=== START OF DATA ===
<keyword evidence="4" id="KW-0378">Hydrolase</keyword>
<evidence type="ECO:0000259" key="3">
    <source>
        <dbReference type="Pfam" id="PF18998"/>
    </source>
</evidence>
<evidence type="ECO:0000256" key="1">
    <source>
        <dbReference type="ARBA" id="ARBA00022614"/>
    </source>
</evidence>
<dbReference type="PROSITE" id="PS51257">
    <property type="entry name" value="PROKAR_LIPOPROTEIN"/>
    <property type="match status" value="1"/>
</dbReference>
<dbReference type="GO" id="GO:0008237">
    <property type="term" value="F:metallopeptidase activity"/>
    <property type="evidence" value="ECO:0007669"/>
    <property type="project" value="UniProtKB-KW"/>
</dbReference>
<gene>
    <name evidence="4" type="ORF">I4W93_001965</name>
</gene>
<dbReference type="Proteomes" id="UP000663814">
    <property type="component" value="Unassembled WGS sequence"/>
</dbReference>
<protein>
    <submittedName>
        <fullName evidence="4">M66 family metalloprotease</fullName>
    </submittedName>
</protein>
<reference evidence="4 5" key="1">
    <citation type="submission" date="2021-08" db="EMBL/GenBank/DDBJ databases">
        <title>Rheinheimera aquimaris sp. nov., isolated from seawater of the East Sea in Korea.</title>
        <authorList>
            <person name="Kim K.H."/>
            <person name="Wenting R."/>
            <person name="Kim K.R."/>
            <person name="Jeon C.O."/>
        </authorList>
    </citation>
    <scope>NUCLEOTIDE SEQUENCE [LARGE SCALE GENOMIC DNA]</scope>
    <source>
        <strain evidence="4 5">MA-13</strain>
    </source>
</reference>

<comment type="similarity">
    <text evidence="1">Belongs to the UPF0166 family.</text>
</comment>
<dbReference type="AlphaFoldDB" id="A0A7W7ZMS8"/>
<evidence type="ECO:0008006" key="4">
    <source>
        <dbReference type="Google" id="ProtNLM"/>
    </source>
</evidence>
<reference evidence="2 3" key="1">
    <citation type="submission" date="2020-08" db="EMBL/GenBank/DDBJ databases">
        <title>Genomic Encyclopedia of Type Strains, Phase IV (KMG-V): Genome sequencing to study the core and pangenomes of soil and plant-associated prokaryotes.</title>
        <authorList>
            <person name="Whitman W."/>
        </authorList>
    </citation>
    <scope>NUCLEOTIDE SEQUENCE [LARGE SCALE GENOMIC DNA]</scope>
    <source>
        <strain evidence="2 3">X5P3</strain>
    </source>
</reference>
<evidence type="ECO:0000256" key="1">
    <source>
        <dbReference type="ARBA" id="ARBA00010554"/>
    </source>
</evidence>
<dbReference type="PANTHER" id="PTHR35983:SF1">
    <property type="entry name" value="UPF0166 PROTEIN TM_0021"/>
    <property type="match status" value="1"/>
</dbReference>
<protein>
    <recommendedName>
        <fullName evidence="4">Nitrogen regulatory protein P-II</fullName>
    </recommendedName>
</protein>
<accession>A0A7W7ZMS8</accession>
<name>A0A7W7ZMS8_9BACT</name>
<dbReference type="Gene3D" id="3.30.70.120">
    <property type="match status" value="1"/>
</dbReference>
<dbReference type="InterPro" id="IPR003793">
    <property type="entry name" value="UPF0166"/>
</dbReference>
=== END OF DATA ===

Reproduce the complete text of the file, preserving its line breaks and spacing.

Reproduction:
<keyword evidence="4" id="KW-0378">Hydrolase</keyword>
<evidence type="ECO:0000259" key="3">
    <source>
        <dbReference type="Pfam" id="PF18998"/>
    </source>
</evidence>
<evidence type="ECO:0000256" key="1">
    <source>
        <dbReference type="ARBA" id="ARBA00022614"/>
    </source>
</evidence>
<dbReference type="PROSITE" id="PS51257">
    <property type="entry name" value="PROKAR_LIPOPROTEIN"/>
    <property type="match status" value="1"/>
</dbReference>
<dbReference type="GO" id="GO:0008237">
    <property type="term" value="F:metallopeptidase activity"/>
    <property type="evidence" value="ECO:0007669"/>
    <property type="project" value="UniProtKB-KW"/>
</dbReference>
<gene>
    <name evidence="4" type="ORF">I4W93_001965</name>
</gene>
<dbReference type="Proteomes" id="UP000663814">
    <property type="component" value="Unassembled WGS sequence"/>
</dbReference>
<protein>
    <submittedName>
        <fullName evidence="4">M66 family metalloprotease</fullName>
    </submittedName>
</protein>
<reference evidence="4 5" key="1">
    <citation type="submission" date="2021-08" db="EMBL/GenBank/DDBJ databases">
        <title>Rheinheimera aquimaris sp. nov., isolated from seawater of the East Sea in Korea.</title>
        <authorList>
            <person name="Kim K.H."/>
            <person name="Wenting R."/>
            <person name="Kim K.R."/>
            <person name="Jeon C.O."/>
        </authorList>
    </citation>
    <scope>NUCLEOTIDE SEQUENCE [LARGE SCALE GENOMIC DNA]</scope>
    <source>
        <strain evidence="4 5">MA-13</strain>
    </source>
</reference>

<comment type="similarity">
    <text evidence="1">Belongs to the UPF0166 family.</text>
</comment>
<dbReference type="AlphaFoldDB" id="A0A7W7ZMS8"/>
<evidence type="ECO:0008006" key="4">
    <source>
        <dbReference type="Google" id="ProtNLM"/>
    </source>
</evidence>
<reference evidence="2 3" key="1">
    <citation type="submission" date="2020-08" db="EMBL/GenBank/DDBJ databases">
        <title>Genomic Encyclopedia of Type Strains, Phase IV (KMG-V): Genome sequencing to study the core and pangenomes of soil and plant-associated prokaryotes.</title>
        <authorList>
            <person name="Whitman W."/>
        </authorList>
    </citation>
    <scope>NUCLEOTIDE SEQUENCE [LARGE SCALE GENOMIC DNA]</scope>
    <source>
        <strain evidence="2 3">X5P3</strain>
    </source>
</reference>
<evidence type="ECO:0000256" key="1">
    <source>
        <dbReference type="ARBA" id="ARBA00010554"/>
    </source>
</evidence>
<dbReference type="PANTHER" id="PTHR35983:SF1">
    <property type="entry name" value="UPF0166 PROTEIN TM_0021"/>
    <property type="match status" value="1"/>
</dbReference>
<protein>
    <recommendedName>
        <fullName evidence="4">Nitrogen regulatory protein P-II</fullName>
    </recommendedName>
</protein>
<accession>A0A7W7ZMS8</accession>
<name>A0A7W7ZMS8_9BACT</name>
<dbReference type="Gene3D" id="3.30.70.120">
    <property type="match status" value="1"/>
</dbReference>
<dbReference type="InterPro" id="IPR003793">
    <property type="entry name" value="UPF0166"/>
</dbReference>